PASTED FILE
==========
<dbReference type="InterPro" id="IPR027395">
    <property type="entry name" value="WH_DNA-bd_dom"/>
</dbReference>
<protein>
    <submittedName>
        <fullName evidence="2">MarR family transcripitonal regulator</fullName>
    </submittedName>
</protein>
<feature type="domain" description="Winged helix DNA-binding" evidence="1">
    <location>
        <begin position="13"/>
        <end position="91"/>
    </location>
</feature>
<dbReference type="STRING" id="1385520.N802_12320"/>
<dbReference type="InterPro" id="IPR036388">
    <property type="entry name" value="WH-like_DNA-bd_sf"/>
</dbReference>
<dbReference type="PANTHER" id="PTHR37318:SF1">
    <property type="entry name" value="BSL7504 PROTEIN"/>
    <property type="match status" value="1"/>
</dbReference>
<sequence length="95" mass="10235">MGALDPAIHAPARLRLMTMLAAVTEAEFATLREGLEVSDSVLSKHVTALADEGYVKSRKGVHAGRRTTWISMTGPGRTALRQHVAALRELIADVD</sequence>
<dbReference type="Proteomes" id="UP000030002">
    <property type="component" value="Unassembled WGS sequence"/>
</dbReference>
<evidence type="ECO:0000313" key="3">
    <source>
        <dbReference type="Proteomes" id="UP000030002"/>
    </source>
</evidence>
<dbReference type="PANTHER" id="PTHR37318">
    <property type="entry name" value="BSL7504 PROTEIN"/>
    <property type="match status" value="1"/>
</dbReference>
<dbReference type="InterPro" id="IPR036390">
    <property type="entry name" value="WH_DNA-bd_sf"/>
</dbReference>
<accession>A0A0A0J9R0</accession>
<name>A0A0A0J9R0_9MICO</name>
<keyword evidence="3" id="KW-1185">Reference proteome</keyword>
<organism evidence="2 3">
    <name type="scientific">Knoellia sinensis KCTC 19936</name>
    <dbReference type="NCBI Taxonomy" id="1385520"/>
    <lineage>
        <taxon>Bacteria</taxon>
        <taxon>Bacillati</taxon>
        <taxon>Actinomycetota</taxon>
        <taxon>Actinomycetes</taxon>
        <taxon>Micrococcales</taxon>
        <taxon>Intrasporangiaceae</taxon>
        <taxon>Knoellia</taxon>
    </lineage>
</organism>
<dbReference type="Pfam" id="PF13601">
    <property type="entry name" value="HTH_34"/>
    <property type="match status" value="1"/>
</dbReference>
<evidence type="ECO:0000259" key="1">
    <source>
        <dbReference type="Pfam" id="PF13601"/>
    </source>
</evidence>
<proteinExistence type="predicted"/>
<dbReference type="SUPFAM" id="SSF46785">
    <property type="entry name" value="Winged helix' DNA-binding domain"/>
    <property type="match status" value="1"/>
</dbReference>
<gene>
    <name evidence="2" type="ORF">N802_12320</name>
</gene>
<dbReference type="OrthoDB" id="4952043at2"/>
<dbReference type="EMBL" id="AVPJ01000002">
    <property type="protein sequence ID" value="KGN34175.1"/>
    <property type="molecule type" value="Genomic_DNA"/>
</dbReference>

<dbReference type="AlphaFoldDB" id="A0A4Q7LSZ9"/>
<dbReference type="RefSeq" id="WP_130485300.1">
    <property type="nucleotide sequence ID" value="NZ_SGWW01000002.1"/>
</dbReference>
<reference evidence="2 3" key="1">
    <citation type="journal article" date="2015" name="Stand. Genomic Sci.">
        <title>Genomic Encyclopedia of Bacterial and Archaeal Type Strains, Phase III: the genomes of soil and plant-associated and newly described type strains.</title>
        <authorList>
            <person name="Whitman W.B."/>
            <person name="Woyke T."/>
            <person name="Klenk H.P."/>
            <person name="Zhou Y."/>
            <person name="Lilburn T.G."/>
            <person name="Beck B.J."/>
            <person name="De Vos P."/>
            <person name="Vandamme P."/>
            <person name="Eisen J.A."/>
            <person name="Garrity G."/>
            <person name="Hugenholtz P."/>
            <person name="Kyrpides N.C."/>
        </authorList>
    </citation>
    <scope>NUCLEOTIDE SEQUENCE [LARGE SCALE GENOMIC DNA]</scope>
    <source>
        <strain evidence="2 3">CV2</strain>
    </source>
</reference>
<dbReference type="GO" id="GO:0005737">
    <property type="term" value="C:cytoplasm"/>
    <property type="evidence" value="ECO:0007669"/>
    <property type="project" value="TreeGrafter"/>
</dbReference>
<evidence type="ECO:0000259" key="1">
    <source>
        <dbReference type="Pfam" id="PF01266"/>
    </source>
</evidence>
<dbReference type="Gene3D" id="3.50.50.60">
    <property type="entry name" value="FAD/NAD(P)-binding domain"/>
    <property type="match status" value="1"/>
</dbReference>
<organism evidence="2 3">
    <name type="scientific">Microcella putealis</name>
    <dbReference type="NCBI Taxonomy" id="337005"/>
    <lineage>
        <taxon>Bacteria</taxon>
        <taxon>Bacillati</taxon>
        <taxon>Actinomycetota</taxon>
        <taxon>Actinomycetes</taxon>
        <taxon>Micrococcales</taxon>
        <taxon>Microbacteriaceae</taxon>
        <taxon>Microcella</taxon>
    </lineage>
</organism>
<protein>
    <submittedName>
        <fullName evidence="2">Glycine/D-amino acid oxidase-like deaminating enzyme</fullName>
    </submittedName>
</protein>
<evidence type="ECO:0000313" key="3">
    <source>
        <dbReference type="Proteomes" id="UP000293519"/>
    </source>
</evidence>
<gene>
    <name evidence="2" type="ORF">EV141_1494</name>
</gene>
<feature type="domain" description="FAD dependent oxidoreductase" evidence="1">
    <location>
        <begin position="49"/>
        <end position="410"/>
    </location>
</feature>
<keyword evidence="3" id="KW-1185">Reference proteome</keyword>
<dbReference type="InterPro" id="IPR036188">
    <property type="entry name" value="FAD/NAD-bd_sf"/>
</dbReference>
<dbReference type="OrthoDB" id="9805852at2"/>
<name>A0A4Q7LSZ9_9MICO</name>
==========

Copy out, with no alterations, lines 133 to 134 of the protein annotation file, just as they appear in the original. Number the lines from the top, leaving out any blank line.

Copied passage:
        <fullName evidence="2">Glycine/D-amino acid oxidase-like deaminating enzyme</fullName>
    </submittedName>